Many times toward the end of the speed work set/rep scheme, we hit a point where the reps “drag”.  Even though the rep is “made”, it hasn’t met the criteria (speed of execution) of the modality and, therefore, shouldn’t be counted.  In essence, it’s a missed lift. Counting it as such forces me to drop my ego and lower the total load/band/chain combo as necessary.

 

 

Additional considerations…

Slow your roll

What’s the first thing trainees do when they find a new metric to track?  Increase the shit out of it, of course!

And while I dig the enthusiasm, we need to use a little common sense.  

More quality work means more gains; this is true – within reason.  Because we still have that recovery thing to contend with.

So the smart thing to do is accurately measure and orient, then begin to *incrementally* increase volume where you feel it’s needed (Size? Strength?  Speed? All of the above?) and track that against your recovery and progress.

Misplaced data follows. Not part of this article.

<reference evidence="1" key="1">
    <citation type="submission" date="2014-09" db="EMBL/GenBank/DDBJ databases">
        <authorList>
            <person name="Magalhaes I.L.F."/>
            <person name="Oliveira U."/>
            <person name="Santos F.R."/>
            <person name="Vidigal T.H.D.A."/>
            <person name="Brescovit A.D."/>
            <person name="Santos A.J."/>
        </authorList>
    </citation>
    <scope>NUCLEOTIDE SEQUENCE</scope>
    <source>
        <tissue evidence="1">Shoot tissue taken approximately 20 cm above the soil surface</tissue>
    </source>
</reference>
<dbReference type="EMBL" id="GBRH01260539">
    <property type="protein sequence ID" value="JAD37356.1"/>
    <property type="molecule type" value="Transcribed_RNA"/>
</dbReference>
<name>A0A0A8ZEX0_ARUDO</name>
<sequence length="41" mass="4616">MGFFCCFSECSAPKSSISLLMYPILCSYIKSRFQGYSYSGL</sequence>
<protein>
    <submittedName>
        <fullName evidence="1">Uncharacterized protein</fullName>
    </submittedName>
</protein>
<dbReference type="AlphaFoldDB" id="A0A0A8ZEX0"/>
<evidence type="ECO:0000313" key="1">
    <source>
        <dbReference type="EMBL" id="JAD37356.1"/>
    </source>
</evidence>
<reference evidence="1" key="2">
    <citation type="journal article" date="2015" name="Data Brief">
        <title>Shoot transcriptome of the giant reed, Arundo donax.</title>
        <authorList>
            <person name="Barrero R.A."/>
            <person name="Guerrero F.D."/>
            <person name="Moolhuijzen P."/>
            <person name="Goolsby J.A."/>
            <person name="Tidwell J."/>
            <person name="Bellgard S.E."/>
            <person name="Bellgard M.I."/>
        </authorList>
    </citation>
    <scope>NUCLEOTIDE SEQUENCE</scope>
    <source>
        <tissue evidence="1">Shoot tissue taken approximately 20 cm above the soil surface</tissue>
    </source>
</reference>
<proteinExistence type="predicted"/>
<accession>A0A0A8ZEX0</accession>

And what do I mean by “incrementally”?  Let’s call it roughly 10%. From the deadlift volume example above, that would be an additional 700-ish lbs of volume in the week.  

Now, no need to split hairs here.  Maybe an additional set of 2 at 405.  Or an additional set of 3 at 315. You get the idea.  We’re in this for the long-haul; no need to rush.

 

Recovery – of the physical *and* mental kind

As mentioned before, volume is *an* indicator of improvement… but not the only one.

Being the complex biological system you are, there are a plethora of variables at play that are constantly, well… variable.  

Your mental/psychological level of preparedness for instance.  Stress at work? Lack of sleep? Stress with the significant other?  Yeah, those ARE going to affect how you perform.